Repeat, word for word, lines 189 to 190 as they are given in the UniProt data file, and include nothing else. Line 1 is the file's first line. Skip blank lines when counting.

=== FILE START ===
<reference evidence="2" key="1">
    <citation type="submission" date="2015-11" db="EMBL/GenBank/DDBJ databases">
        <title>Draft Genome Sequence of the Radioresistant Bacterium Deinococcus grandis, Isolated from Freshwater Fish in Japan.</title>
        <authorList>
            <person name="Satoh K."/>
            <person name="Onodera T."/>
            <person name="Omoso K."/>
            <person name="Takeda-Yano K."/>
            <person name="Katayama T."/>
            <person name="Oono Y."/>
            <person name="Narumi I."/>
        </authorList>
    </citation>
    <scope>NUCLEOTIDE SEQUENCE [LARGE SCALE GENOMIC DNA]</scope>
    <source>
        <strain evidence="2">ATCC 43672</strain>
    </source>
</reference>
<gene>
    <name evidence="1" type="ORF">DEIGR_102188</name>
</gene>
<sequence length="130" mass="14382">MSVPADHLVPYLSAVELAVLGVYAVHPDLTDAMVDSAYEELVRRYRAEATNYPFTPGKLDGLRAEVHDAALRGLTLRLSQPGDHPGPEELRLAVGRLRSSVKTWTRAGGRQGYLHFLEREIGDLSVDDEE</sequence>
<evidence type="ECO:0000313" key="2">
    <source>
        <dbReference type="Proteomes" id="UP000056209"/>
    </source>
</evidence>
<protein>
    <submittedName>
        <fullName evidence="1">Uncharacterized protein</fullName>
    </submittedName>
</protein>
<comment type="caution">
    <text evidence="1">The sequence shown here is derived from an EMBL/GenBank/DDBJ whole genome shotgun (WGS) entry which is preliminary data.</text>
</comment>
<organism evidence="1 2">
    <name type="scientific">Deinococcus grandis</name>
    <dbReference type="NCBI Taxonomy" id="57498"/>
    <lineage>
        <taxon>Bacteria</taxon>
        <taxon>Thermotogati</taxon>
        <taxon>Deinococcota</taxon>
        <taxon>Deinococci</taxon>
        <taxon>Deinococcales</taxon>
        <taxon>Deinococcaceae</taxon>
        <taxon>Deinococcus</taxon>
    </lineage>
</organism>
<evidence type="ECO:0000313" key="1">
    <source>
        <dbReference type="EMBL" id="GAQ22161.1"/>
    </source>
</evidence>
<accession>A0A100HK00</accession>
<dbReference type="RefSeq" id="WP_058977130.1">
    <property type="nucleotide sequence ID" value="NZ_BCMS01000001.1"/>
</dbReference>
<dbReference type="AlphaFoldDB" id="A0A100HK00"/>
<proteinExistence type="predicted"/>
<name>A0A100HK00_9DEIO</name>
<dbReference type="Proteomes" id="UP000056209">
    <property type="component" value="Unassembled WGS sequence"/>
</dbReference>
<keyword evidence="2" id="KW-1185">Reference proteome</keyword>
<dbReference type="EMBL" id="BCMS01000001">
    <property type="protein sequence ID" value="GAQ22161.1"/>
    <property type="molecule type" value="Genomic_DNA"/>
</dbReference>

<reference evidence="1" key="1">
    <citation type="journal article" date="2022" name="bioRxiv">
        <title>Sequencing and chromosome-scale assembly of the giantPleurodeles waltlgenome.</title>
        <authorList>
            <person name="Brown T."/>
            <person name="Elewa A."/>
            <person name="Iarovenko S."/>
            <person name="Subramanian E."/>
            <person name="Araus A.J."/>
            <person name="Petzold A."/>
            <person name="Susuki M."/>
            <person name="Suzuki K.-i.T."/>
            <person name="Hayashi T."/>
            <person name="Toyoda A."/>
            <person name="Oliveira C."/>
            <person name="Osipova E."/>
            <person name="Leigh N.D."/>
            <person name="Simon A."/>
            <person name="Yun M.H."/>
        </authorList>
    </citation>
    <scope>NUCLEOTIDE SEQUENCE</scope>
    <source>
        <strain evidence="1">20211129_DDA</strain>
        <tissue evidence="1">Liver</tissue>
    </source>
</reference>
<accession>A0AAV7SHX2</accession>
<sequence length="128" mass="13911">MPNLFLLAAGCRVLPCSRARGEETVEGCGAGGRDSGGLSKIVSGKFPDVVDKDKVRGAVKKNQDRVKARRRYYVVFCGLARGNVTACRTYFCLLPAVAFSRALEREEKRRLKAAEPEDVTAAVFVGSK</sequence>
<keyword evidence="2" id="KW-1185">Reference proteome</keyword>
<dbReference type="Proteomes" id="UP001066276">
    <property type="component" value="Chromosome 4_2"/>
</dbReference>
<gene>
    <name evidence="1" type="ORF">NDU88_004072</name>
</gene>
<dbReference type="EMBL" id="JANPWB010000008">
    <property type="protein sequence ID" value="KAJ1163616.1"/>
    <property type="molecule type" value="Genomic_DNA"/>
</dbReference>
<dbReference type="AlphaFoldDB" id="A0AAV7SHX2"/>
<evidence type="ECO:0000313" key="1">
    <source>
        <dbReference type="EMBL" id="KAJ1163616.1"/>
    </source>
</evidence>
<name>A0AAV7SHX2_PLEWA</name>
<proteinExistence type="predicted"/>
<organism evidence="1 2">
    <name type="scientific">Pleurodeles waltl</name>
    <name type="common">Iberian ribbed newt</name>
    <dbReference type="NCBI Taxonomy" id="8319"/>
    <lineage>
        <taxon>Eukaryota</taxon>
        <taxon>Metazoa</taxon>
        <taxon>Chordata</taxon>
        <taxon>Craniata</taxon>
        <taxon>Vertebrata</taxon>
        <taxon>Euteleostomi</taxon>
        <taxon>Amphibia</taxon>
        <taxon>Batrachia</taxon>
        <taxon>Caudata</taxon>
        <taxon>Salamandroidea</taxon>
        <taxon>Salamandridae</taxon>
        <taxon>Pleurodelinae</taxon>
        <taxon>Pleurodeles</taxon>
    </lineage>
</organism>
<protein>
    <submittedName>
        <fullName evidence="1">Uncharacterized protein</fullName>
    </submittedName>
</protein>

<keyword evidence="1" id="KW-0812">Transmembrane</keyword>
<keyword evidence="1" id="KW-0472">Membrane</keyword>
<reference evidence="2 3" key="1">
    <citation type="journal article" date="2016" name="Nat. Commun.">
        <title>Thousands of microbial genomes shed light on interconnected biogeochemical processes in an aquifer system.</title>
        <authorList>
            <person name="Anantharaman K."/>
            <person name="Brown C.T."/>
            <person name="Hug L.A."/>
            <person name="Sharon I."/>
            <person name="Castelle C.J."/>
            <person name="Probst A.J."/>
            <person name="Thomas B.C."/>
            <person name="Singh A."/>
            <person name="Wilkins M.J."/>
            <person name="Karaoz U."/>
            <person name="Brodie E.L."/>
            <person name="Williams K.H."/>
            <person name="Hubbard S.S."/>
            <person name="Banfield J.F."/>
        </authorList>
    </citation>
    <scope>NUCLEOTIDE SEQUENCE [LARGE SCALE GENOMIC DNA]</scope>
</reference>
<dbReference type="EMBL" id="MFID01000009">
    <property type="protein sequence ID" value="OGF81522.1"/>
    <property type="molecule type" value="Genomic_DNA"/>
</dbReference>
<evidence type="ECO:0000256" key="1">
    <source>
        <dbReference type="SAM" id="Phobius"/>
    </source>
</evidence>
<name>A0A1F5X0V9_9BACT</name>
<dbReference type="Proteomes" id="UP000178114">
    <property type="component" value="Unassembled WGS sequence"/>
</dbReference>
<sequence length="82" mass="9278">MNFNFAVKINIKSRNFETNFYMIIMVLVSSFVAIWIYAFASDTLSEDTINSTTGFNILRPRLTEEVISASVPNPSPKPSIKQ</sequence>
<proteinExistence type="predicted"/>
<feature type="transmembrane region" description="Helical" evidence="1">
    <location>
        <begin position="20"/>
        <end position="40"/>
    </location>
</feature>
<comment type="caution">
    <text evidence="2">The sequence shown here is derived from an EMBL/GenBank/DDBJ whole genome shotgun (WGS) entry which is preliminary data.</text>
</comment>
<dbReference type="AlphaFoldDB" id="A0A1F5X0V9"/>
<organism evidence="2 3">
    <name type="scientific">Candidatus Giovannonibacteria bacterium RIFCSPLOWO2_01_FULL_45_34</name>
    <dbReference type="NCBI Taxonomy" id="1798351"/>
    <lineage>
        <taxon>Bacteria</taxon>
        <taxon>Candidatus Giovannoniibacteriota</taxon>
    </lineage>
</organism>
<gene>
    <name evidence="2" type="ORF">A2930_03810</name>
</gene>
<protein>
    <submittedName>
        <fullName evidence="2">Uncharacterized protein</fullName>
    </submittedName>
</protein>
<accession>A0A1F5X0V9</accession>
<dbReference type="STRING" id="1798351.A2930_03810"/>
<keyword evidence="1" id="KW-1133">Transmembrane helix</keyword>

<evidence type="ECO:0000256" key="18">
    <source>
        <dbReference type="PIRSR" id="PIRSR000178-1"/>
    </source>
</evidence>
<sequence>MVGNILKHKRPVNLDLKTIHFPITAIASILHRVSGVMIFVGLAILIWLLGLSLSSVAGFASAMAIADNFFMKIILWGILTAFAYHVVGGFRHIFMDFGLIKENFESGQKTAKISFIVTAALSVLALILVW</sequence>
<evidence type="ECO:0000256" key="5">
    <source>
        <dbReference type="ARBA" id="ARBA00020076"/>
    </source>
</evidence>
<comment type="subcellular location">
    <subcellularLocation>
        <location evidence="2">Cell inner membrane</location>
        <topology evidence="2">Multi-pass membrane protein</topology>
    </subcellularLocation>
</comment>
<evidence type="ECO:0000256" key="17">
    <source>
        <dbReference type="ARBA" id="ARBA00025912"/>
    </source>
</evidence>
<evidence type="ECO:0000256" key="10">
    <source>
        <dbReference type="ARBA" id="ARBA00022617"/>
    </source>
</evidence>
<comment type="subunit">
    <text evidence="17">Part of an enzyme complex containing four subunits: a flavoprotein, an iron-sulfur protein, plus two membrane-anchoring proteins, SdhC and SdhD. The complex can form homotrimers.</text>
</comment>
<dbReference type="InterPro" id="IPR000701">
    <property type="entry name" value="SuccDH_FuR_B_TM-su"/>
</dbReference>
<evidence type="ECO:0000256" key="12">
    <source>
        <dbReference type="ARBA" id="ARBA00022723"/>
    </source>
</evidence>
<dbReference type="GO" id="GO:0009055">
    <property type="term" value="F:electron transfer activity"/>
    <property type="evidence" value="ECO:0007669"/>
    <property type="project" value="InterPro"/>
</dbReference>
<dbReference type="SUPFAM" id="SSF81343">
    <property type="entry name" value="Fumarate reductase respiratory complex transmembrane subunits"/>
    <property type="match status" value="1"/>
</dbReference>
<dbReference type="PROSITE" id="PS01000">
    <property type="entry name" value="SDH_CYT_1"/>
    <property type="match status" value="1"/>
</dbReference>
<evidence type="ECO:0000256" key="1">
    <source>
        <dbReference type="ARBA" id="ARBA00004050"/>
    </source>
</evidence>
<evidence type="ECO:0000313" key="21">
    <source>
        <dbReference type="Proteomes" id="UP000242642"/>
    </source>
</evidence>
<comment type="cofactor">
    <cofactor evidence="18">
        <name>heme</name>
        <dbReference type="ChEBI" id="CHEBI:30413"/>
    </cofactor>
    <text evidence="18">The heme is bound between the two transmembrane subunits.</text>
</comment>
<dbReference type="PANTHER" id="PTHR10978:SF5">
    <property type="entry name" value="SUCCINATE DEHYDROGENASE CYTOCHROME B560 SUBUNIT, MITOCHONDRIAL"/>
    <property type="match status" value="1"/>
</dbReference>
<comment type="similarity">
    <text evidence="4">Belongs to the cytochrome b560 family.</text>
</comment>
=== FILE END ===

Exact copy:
</comment>
<dbReference type="AlphaFoldDB" id="A0A1F5X0V9"/>